Before you start scorching the comments section about how we're so uptight, we're fine if our girls use the word "penis" in conversation, just as "vagina" is totally acceptable (even if what they're technically talking about is a vulva)—there are no cutesy anatomical nicknames in our family. We're also fine with chubby Barbie, dolls with birthmarks, Hipster Dad, Breastfeeding Doll (you know, kind of), and Gay Bob. Basically we're good with any toy—politically correct or otherwise—just as long as it's fun.
If you're not sure just how inappropriate a kid can be when armed with just a plastic toy and their imagination, give them a horse with a penis.
However, play penises are where we draw the line.
Bringing a penis into child's play opens up a whole can of worms no parent should have to deal with. It's absolutely appropriate for kids to know as much as possible about the body parts of both sexes—it's utterly ridiculous to think they need to incorporate it in their absentminded games (and if you think small children won't find a use for the each and every appendage on a doll, you must not have ever been a small child.)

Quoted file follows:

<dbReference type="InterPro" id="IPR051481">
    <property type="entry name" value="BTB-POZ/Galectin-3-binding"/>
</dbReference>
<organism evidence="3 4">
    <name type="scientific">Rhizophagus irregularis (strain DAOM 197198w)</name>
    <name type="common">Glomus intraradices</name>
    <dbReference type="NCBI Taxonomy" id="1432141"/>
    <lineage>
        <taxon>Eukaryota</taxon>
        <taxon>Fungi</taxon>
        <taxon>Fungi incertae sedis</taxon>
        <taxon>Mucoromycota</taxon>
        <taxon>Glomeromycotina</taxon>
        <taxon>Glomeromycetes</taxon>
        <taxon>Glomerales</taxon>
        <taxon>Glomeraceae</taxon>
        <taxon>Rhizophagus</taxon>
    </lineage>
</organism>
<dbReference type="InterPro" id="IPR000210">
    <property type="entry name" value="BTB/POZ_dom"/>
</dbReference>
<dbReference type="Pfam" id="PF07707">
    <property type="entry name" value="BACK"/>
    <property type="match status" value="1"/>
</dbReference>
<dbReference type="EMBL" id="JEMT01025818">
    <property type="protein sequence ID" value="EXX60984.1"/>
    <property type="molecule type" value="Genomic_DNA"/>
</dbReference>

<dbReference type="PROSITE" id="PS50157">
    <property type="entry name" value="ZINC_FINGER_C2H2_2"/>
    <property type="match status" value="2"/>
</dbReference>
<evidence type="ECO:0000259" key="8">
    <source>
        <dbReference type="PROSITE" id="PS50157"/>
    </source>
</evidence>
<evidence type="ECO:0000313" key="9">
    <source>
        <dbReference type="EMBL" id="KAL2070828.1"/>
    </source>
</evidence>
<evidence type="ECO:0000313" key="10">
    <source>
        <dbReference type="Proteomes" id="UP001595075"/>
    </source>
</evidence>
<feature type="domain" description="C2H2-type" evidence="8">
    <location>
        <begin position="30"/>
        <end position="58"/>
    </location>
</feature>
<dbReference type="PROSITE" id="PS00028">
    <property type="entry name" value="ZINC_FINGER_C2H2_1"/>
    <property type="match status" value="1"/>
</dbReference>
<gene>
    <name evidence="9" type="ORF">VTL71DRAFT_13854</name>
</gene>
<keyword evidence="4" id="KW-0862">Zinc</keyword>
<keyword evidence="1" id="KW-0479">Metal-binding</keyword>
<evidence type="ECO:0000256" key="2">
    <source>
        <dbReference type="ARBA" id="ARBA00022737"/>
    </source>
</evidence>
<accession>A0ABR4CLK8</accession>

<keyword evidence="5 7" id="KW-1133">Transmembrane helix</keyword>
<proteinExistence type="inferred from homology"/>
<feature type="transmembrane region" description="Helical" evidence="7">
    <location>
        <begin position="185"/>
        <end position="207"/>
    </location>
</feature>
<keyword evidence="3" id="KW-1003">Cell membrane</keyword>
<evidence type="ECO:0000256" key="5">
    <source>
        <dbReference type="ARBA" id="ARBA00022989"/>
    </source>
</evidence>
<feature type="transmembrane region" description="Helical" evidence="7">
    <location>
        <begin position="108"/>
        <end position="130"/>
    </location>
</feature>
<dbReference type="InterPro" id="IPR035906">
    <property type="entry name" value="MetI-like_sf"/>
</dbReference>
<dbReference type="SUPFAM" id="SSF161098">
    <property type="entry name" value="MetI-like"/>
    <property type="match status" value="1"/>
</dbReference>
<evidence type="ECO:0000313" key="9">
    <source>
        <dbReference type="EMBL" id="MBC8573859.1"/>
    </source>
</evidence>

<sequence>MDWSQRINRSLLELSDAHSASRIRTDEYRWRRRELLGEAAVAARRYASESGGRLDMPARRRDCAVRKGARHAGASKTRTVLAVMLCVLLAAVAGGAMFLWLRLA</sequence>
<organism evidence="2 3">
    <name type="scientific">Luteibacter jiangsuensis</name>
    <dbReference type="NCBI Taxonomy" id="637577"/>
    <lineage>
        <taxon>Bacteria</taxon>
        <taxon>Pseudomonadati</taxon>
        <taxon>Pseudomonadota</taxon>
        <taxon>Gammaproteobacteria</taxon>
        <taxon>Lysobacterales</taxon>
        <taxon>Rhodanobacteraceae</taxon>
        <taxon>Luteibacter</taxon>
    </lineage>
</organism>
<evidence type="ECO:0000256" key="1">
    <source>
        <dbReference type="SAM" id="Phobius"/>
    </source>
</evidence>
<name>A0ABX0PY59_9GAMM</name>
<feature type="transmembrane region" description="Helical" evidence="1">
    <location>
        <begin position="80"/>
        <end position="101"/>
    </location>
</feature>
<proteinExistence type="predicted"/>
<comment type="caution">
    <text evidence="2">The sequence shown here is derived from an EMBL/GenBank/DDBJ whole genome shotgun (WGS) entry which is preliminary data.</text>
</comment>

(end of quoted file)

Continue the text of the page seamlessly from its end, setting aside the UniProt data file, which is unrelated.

All a kid needs is to catch of whiff of indecency or vulgarity to take it to an even more disgraceful level. It's basically their specialty. If you're not sure just how inappropriate a kid can be when armed with just a plastic toy and their imagination, give them a horse with a penis.
It just so happens the penis on this horse is glaring, too—it's not as if it can really be ignored. If the toy manufacturer really had the urge to go into detail, shouldn't they have focused on the teeth? Don't horses have big teeth? Wouldn't that be a more appropriate focal point?
There are endless jokes that can be made speculating as to why a child's toy needs what appears to be a grown human man's penis on a horse. But we're talking about a children's toy, so as loosey-goosey as our family is, these are jokes we prefer to keep among the adults and not hear our impressionable young kids making.